The Devil will be raising a little more Hell in remaining two episodes of "Lucifer" season one. After Lucifer (Tom Ellis) abandoned his throne for a much needed break in Los Angeles, he unexpectedly became enamored with humans and their lives. Detective Chloe Decker (Lauren German) particularly piqued Lucifer's interest, especially since she was inexplicably immune to his supernatural powers and charisma.
However, in an attempt to restore the universal balance, his angelic brother, Amenadiel (D.B. Woodside), pleaded with Lucifer to return to his fiery domain, to no avail. As a result, a desperate Amenadiel recently plotted to have a mortal Lucifer killed, which would cause him to go straight back to Hell. His scheme failed, leaving viewers wondering how a wrathful Lucifer might retaliate and whether it would jeopardize his redemption.
Ellis recently spoke with CBR News about Lucifer's breaking point, his possible redemption, his relationship with Chloe and what may come in the recently renewed DC/Vertigo-based show's second season.
CBR News: There have been multiple handsome devils on TV. What did you do to make your version stand out?
Tom Ellis: The original script that I got for it, that was written by Tom Kapinos from "Californication," this character was brilliantly realized on the page. It was like a blueprint for me. I knew instantly what I wanted to do with it. It was so funny, which was the thing that really struck me, and I wanted to keep it funny. But, I also wanted to make sure that we could find a way to ground the character.
As the series has gone on, and the veneer of Lucifer has stripped away slowly and he's had these experiences, we've found the way of doing that with things that really land with him. They surprise him as well as our audience. That's what I wanted to do with it. It wasn't like I wanted to actually make him different than any other devils out there. I just wanted to honor what we had in the first place.
Almost from day one, Lucifer expressed a fascination with Chloe. However, somehow, she's immune to his charm, wit, sex appeal and killer singing voice. How much does that baffle and bug Lucifer?
It's the driving force after our pilot. Lucifer doesn't want to solve crimes. He just wants to sort of spend time around Chloe, find out what makes her tick and try to get to the bottom of all this. Slowly, this sort of friendship blossoms between them and that surprises him. Then he realizes he trusts her and he's never really trusted anyone before. As we get towards our season finale and our episode tonight, for the first time, Lucifer feels betrayed by Chloe. It really takes him to a place he's never been before.
Lucifer recently discovered Amenadiel was trying to kill him. So far, it's been the calm before the storm. How does Lucifer react when he comes face-to-face with his brother again?
Not in the best way. Lucifer feels like he's trying to be the better man for the first time in his life. You certainly saw that when Amenadiel was on the beach in the wing episode. He was like, "Hit me. Hit me again. Please. Please. Fall like I did." Lucifer's goading him, but he's not fighting back. That tactic, alongside everything else in Lucifer's world crumbling, makes Lucifer say, "I've had enough." We get this almighty fight between them, which is something we had a lot of fun filming.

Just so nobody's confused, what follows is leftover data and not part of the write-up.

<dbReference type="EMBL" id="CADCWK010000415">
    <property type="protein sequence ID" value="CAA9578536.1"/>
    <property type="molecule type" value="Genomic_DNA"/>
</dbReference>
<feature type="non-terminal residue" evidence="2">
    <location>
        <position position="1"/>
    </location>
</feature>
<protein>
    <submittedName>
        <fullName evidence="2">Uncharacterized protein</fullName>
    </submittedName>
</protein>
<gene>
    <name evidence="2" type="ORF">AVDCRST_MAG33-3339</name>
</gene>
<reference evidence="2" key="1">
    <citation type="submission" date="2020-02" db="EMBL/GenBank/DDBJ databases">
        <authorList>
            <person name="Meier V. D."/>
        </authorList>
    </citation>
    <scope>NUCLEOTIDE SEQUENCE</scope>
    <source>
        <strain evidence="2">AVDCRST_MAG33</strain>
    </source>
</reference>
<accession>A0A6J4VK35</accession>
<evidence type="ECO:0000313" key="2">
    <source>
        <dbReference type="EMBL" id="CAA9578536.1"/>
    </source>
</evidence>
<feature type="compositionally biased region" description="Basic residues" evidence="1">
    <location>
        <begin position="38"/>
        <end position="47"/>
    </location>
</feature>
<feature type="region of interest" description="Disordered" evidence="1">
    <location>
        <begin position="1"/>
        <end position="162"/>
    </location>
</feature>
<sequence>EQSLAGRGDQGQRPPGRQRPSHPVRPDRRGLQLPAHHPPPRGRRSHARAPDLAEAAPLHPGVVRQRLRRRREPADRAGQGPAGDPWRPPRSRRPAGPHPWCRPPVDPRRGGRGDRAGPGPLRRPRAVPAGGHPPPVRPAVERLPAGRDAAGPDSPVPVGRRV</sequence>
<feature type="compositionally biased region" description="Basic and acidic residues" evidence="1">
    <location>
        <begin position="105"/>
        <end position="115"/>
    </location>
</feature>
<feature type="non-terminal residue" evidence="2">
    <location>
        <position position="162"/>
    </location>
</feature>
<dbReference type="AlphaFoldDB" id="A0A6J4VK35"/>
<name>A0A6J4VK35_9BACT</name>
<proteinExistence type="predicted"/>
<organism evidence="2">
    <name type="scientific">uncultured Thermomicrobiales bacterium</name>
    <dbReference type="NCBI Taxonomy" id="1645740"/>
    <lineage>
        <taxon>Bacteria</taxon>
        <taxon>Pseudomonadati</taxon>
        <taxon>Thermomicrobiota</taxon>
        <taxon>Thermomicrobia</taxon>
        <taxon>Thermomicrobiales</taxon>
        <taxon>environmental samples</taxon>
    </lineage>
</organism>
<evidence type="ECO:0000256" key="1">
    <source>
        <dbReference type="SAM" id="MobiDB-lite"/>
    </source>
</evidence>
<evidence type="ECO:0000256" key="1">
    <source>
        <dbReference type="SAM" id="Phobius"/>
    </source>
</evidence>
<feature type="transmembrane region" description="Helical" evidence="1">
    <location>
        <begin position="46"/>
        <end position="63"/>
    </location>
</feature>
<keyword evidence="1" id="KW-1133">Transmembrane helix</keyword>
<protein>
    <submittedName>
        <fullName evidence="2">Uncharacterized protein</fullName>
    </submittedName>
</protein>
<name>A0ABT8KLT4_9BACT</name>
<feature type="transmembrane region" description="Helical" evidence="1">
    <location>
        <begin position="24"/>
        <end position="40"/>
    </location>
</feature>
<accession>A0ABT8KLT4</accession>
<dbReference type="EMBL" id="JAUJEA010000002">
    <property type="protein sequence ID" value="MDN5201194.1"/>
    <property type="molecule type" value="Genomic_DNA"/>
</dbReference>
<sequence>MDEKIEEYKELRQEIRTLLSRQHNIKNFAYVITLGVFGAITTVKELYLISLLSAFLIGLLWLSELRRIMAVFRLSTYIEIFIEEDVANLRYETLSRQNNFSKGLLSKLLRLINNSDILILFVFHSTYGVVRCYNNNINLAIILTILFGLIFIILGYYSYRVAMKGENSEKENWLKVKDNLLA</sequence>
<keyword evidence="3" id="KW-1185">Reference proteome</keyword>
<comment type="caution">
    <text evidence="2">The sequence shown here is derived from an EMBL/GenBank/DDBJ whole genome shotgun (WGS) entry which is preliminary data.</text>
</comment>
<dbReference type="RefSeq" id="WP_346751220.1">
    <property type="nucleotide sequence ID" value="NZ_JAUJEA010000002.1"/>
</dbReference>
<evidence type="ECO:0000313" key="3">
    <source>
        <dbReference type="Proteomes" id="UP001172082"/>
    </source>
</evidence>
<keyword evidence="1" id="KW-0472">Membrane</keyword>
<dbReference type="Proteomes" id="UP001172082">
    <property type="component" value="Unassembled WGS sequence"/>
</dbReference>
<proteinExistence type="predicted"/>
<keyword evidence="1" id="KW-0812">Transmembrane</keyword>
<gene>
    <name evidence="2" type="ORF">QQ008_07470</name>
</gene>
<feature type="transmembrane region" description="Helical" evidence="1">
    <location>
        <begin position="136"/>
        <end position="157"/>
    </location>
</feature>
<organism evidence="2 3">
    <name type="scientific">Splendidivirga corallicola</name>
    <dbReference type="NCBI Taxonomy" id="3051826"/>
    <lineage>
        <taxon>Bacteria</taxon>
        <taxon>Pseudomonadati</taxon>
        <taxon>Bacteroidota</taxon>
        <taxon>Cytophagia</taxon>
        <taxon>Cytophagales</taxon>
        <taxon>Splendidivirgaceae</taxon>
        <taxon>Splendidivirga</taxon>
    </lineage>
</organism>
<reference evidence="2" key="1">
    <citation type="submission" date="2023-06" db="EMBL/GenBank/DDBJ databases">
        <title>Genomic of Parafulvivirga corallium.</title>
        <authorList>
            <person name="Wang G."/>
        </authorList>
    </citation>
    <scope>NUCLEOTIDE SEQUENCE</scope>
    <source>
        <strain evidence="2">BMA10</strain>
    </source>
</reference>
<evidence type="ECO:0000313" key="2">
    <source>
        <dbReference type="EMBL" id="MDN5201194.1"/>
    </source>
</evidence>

We haven't seen Lucifer snap. Does this finally push him over the edge?
Absolutely. The interesting thing about Lucifer is it's important to remember he's like a wild animal. People believe they may be taming him, but, at any moment, he could go. That's something that's been brewing all through the series. When he has a real reason to go, he goes crazy. It's more fun to sit on that rage than constantly be angry.
You've stated this series is the ultimate redemption story. How much closer is Lucifer to achieving that? What do you believe have been some of the big steps he's taken?
He's been selfless, which was the first step on his way to redemption. He was selfless in his protection of Chloe in the pilot and this preservation of her life. That set off a chain reaction in this crisis. He's like, "I can't understand what it is about this woman and why I've done these things." That was the first big one.
The episode that really resonated with me about the power of what the show is capable of is the one called "A Priest Walks into a Bar." Lucifer begrudgingly becomes friends with a priest. The priest dies and then Lucifer rages about the unfairness of this whole plan and can't get his head around it. There's this idea that there's this greater plan and Lucifer hasn't quite come to grips with understanding what he's doing and could be part of it.
Next week's season finale is titled, "Take Me Back to Hell," which sounds ominous. What can you say about the episode?
Viewers can expect a few bombshells. The one thing I can tease about the episode is throughout the whole season, I've been asked, "Are we ever going to see Hell?" In the finale, yes, we do. That's all I'm going to say.
Lucifer received a second season. What are you excited to explore?
It's going to be an opportunity to explore the relationships amongst the other characters as well. The idea of who Chloe is, we still have to get to the bottom of that. There's also the notion about Chloe and Lucifer and why their paths have been put together. That's something that's going to be driving the show forward. There's something that happens at the end of the finale that I'm very excited about exploring in Season 2, but I'm not going to spoil it for you.
"Lucifer" airs 9 p.m. Mondays on Fox, with episode "#TeamLucifer" on tonight, and first season finale "Take Me Back To Hell" on April 25.